Here we give a non-exhaustive list of bioinformatics research groups to illustrate the wide spectrum of activities related to method development and applications of bioinformatics. See also a related page for biostatistics.
Tero Aittokallio is an EMBL Group Leader at Institute for Molecular Medicine Finland (FIMM), which is an independent unit of Helsinki Institute of Life Science (HiLIFE). The group is part of Foundations of Computational Health Research Programme at Helsinki Institute for Information Technology (HIIT).
Computational Systems Medicine research group has expertise in network-centric and machine learning-based approaches to modeling and predicting complex relationships between genetic dependencies and medical phenotypes such as susceptibility to diseases and responses to treatments. We are using both 'reverse-genetic' approaches, including RNAi, CRISPR and drug screening, as well as 'forward-genetic' approaches, such as GWAS and next-generation sequencing studies. Combining functional and genetic profiling will provide a more comprehensive network view of the mechanisms behind disease processes and enable accurate predictions of system-level phenotypic responses to genetic and chemical perturbations.
The focus of the group is to understand and find effective means to overcome drug resistance in cancers. Our approach is to use systems biology, i.e., integration of large and complex molecular & clinical data (big data) from cancer patients with computational methods and wet lab experiments, to identify efficient patient-specific therapeutic targets.
A particular interest of the group is to develop and apply machine learning based methods that enable integration of various types of molecular data (DNA, RNA, proteomics, etc.) to clinical information. All our research is done in collaboration with oncologists, pathologists, biochemists and geneticians with the aim of translating medical data into predictions and clinical benefits.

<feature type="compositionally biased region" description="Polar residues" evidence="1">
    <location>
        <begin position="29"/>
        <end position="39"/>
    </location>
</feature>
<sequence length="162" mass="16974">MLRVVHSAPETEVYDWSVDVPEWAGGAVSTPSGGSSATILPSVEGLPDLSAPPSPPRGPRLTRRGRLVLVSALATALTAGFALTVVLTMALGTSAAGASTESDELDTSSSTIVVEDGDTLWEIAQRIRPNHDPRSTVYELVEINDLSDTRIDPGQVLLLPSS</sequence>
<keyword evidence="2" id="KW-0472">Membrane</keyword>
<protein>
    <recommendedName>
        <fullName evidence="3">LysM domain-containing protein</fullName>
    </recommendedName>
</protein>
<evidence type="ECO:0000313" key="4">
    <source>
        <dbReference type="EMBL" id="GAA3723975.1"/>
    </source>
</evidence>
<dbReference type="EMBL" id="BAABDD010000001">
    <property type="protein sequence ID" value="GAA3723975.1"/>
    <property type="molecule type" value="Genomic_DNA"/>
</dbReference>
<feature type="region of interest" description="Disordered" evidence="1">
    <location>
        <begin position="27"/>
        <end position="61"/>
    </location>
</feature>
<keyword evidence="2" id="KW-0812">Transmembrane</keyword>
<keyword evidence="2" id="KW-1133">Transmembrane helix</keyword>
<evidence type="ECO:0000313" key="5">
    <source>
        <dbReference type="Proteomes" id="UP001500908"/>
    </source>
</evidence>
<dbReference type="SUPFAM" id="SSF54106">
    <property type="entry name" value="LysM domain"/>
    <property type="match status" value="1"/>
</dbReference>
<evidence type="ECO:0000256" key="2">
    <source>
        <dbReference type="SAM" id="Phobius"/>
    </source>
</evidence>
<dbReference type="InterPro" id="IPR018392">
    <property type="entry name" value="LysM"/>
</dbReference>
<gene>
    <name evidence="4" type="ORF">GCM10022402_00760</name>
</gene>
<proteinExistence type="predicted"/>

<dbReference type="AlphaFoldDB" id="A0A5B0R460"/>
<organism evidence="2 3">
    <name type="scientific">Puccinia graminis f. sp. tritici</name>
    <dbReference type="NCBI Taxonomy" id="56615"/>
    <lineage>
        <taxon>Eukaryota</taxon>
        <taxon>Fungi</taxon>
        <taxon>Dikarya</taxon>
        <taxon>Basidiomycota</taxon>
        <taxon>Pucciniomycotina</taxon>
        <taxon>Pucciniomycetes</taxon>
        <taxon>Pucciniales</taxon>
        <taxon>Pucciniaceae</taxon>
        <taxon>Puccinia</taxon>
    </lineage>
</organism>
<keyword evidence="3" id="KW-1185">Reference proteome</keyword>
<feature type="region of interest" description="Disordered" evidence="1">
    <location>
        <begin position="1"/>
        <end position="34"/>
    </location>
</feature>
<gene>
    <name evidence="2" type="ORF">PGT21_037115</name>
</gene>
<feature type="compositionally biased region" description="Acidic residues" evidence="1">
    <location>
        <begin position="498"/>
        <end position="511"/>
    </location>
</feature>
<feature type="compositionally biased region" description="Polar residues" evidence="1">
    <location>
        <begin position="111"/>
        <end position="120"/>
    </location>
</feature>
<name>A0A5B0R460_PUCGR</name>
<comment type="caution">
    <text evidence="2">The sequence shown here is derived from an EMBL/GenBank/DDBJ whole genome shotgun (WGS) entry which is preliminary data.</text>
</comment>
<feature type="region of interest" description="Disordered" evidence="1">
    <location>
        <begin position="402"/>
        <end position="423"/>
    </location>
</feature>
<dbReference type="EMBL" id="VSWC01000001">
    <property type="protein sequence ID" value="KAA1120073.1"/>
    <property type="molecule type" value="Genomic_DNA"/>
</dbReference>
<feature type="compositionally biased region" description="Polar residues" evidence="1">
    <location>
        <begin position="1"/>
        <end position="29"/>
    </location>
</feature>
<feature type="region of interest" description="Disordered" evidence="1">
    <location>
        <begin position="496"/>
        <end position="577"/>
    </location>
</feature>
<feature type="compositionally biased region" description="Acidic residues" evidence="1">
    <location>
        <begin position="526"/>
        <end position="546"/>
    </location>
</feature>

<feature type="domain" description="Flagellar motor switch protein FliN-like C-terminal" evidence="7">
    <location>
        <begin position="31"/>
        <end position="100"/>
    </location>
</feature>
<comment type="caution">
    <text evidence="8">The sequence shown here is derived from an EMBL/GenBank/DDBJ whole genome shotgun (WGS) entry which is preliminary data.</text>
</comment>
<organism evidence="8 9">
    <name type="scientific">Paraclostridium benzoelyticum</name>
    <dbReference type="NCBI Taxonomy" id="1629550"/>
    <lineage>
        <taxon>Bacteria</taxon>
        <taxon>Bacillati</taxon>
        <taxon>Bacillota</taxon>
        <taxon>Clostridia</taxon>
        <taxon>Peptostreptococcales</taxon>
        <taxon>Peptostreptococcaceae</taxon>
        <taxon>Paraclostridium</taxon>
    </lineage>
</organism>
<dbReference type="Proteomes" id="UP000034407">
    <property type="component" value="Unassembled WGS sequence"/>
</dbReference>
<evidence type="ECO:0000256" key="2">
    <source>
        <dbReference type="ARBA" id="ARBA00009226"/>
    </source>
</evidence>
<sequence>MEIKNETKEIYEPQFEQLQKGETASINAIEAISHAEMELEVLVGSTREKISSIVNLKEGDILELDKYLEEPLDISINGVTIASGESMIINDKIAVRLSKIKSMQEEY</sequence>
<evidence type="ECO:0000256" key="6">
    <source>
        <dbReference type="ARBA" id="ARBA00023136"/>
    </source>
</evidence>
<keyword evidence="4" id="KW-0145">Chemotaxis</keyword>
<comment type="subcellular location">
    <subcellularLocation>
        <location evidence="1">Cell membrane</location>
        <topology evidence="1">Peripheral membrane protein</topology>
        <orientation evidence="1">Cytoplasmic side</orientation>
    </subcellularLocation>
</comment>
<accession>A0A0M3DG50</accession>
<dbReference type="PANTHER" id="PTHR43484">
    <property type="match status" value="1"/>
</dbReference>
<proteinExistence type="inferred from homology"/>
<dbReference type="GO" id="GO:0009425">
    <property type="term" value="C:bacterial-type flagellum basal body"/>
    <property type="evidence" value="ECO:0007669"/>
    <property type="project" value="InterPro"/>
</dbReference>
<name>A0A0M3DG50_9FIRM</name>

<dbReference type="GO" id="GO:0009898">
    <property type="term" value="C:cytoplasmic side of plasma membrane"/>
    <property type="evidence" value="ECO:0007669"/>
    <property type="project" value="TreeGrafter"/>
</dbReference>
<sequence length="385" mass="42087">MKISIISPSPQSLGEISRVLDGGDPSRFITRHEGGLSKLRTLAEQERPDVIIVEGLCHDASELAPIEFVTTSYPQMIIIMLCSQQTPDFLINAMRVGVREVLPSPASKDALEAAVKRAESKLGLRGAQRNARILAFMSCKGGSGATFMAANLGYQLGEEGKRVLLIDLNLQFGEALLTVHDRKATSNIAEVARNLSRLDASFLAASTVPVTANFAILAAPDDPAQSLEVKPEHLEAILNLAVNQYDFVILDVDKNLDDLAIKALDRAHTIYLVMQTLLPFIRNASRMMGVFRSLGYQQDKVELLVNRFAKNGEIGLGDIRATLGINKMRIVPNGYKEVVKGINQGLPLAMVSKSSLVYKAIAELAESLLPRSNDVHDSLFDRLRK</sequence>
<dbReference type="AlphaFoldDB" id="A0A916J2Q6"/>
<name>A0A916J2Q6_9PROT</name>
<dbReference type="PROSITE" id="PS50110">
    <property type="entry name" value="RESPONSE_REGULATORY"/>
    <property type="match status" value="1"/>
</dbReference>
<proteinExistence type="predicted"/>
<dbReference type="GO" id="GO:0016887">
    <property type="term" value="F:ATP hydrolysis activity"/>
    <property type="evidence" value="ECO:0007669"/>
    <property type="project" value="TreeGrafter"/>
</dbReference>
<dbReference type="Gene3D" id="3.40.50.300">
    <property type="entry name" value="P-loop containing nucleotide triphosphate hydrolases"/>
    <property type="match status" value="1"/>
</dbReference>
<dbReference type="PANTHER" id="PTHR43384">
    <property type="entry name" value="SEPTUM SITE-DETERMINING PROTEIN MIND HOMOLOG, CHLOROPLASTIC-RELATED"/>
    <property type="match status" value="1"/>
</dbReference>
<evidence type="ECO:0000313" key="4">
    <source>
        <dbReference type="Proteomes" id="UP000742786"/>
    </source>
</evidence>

Professor Liisa Holm is a head of Bioinformatics group at the Department of Biosciences and at the Institute of Biotechnology. The group's main interests are protein sequence-structure-function relationships and computational analysis of gene regulation.
Juha Kärkkäinen is a university lecturer in computer science and heads the research group Practical Algorithms and Data Structures on Strings. The group develops efficient algorithms and data structures for dealing with large scale sequential data.
Ville Mustonen is a professor of bioinformatics at the Department of Biosciences, Department of Computer Science and Institute of Biotecnology. The group is part of Foundations of Computational Health Research Programme at Helsinki Institute for Information Technology and of International Cancer Genome Consortium’s Pan-Cancer project.
The group focuses on big data and the opportunities it creates for biology and
medicine. We develop computational algorithms to discover and understand
functionally relevant genetic and phenotypic variation. We work with systems of
direct relevance to human health, for example, in the context of cancer and
infectious disease and evolution of drug resistance. The work is collaborative and cross-disciplinary. We have a record of successful research collaborations working together with clinicians and experimentalists.
Veli Mäkinen is a professor of computer science and heads a research group on Genome-scale algorithmics. The group is part of Foundations of Computational Health Research Programme at Helsinki Institute for Information Technology.
We develop algorithms and data structures for the analysis of genome-scale data. Such data is abundant due to modern molecular biology measurement techniques like high-throughput sequencing. We are especially interested in applications of compressed data structures, that make it possible to analyse the often highly redundant data within the space of their information content. Our latest developments focus on pan-genome indexing, space-efficient sequence analysis, alignments on sequence-like structures, and transcript and genome assembly.